Definition of The Old Firm Derby

The Old Firm derby is one of the most renowned football rivalries on the planet. Despite Scotland's falling reputation in the wider European game, the rivalry between Glaswegian clubs Celtic and Rangers remains as intense as ever.

For clear sporting reasons, these clubs have been destined to become fierce rivals. The two of them have won the most trophies in Scottish football history, combining together to have 104 league titles, 72 Scottish Cups and 46 Scottish League Cups. They have fought for every trophy, almost every year.

Another reason for this rivalry comes from outside of sports. Rangers fans have historically been Protestant Scots, with the club even having a rule in the past against signing players who were Roman Catholic. Celtic, of course, were the opposite, having a strong Catholic fanbase. While this religious divide (and political; Rangers as Conservative and Celtic as Labour) has decreased in the 21st century, the core elements can still be spotted.

The rivalry has gotten violent at times, with multiple on-pitch invasions in high-profile matches. 1965, 1969, 1977 and 1980 all saw clashes between fans, with the latter being the largest. Players have also joined in on the brawling, such is the rivalry between the two.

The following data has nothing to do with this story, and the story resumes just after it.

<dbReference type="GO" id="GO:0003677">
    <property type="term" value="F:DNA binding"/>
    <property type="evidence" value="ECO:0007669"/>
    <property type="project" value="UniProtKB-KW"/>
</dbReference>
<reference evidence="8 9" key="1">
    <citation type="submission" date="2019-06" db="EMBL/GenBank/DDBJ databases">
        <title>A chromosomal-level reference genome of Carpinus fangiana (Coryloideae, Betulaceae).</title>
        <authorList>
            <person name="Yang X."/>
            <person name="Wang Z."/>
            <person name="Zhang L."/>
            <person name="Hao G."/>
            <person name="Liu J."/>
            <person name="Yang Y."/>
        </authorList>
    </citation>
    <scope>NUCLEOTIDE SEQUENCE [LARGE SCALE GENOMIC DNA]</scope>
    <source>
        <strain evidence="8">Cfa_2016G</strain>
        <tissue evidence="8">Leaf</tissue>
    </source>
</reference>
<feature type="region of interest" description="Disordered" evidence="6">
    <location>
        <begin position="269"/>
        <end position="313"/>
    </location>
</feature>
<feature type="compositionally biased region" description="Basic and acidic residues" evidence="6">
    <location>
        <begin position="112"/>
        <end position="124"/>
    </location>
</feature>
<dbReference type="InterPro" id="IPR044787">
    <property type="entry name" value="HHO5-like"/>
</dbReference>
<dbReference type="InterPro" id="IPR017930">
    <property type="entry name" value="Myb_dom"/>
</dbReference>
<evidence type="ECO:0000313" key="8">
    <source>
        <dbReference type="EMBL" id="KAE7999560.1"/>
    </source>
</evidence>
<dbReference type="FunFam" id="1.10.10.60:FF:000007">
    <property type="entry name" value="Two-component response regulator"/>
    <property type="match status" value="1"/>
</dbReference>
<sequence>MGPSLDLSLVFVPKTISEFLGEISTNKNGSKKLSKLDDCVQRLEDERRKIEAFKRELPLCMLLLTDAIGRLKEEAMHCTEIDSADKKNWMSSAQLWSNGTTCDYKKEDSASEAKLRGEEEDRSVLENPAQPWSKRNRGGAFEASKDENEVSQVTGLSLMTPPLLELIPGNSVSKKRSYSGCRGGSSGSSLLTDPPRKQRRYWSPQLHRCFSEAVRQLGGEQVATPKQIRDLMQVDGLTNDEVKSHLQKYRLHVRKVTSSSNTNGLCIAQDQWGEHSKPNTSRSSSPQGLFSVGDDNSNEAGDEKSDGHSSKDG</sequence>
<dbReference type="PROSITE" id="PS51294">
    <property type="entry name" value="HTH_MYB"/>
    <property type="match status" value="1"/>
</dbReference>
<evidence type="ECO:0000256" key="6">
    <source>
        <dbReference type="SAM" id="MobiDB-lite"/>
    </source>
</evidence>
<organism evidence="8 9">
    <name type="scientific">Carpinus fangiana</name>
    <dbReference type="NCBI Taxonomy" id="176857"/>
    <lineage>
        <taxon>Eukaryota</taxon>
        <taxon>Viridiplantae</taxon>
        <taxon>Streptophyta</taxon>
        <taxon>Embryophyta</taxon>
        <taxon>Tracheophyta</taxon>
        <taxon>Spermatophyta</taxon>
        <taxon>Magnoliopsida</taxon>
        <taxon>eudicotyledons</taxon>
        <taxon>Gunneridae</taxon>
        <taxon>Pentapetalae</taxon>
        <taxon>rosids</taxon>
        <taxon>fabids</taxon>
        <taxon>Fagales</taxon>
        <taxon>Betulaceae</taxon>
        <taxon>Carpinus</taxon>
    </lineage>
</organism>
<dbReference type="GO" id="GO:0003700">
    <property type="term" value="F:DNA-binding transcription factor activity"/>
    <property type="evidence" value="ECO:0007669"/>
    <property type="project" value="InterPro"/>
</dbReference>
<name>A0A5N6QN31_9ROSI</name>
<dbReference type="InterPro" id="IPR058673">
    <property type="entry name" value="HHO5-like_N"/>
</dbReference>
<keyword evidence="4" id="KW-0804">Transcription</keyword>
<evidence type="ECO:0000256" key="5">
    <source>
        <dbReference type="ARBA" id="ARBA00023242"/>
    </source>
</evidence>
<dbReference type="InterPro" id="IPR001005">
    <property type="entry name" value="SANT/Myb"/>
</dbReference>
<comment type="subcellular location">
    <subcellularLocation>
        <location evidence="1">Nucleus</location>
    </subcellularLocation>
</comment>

One of the reasons for the cooling over the past decade was Rangers in 2012. They had some major financial issues and actually dissolved, before being reformed and placed at the bottom of the Scottish League system. They reached the Scottish Premier League (SPL) again in 2016-17, allowing for the Old Firm to once again be played regularly.

Because Celtic has been so dominant in terms of league and cup titles, it seems hard to imagine that Rangers could upset the balance for a while. However, now that they are back, the rivalry can begin in earnest once more.